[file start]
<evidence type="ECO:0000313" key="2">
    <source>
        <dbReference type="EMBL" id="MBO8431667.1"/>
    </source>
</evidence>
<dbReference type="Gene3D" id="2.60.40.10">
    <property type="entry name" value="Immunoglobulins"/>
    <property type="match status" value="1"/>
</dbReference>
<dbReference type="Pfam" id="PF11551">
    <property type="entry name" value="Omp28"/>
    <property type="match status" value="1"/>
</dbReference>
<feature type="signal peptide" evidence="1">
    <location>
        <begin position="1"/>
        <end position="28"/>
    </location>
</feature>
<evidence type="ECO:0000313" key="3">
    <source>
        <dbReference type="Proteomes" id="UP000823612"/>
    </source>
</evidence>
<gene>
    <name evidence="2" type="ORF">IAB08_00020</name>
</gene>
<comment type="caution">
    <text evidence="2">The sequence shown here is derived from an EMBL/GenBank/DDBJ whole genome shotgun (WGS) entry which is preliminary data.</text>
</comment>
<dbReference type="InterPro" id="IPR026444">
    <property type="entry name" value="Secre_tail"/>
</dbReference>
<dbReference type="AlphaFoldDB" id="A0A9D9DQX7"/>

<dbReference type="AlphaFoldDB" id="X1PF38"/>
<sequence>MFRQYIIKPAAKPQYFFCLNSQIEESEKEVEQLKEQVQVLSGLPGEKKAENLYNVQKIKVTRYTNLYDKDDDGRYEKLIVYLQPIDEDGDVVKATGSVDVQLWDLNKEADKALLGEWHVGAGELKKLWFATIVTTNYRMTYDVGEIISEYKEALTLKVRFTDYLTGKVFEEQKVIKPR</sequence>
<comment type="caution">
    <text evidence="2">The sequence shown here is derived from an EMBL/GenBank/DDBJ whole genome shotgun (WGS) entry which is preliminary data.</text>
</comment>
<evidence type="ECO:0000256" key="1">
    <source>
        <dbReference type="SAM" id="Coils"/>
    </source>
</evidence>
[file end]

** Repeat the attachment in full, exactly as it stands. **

<evidence type="ECO:0000313" key="2">
    <source>
        <dbReference type="EMBL" id="MBO8431667.1"/>
    </source>
</evidence>
<dbReference type="Gene3D" id="2.60.40.10">
    <property type="entry name" value="Immunoglobulins"/>
    <property type="match status" value="1"/>
</dbReference>
<dbReference type="Pfam" id="PF11551">
    <property type="entry name" value="Omp28"/>
    <property type="match status" value="1"/>
</dbReference>
<feature type="signal peptide" evidence="1">
    <location>
        <begin position="1"/>
        <end position="28"/>
    </location>
</feature>
<evidence type="ECO:0000313" key="3">
    <source>
        <dbReference type="Proteomes" id="UP000823612"/>
    </source>
</evidence>
<gene>
    <name evidence="2" type="ORF">IAB08_00020</name>
</gene>
<comment type="caution">
    <text evidence="2">The sequence shown here is derived from an EMBL/GenBank/DDBJ whole genome shotgun (WGS) entry which is preliminary data.</text>
</comment>
<dbReference type="InterPro" id="IPR026444">
    <property type="entry name" value="Secre_tail"/>
</dbReference>
<dbReference type="AlphaFoldDB" id="A0A9D9DQX7"/>

<dbReference type="AlphaFoldDB" id="X1PF38"/>
<sequence>MFRQYIIKPAAKPQYFFCLNSQIEESEKEVEQLKEQVQVLSGLPGEKKAENLYNVQKIKVTRYTNLYDKDDDGRYEKLIVYLQPIDEDGDVVKATGSVDVQLWDLNKEADKALLGEWHVGAGELKKLWFATIVTTNYRMTYDVGEIISEYKEALTLKVRFTDYLTGKVFEEQKVIKPR</sequence>
<comment type="caution">
    <text evidence="2">The sequence shown here is derived from an EMBL/GenBank/DDBJ whole genome shotgun (WGS) entry which is preliminary data.</text>
</comment>
<evidence type="ECO:0000256" key="1">
    <source>
        <dbReference type="SAM" id="Coils"/>
    </source>
</evidence>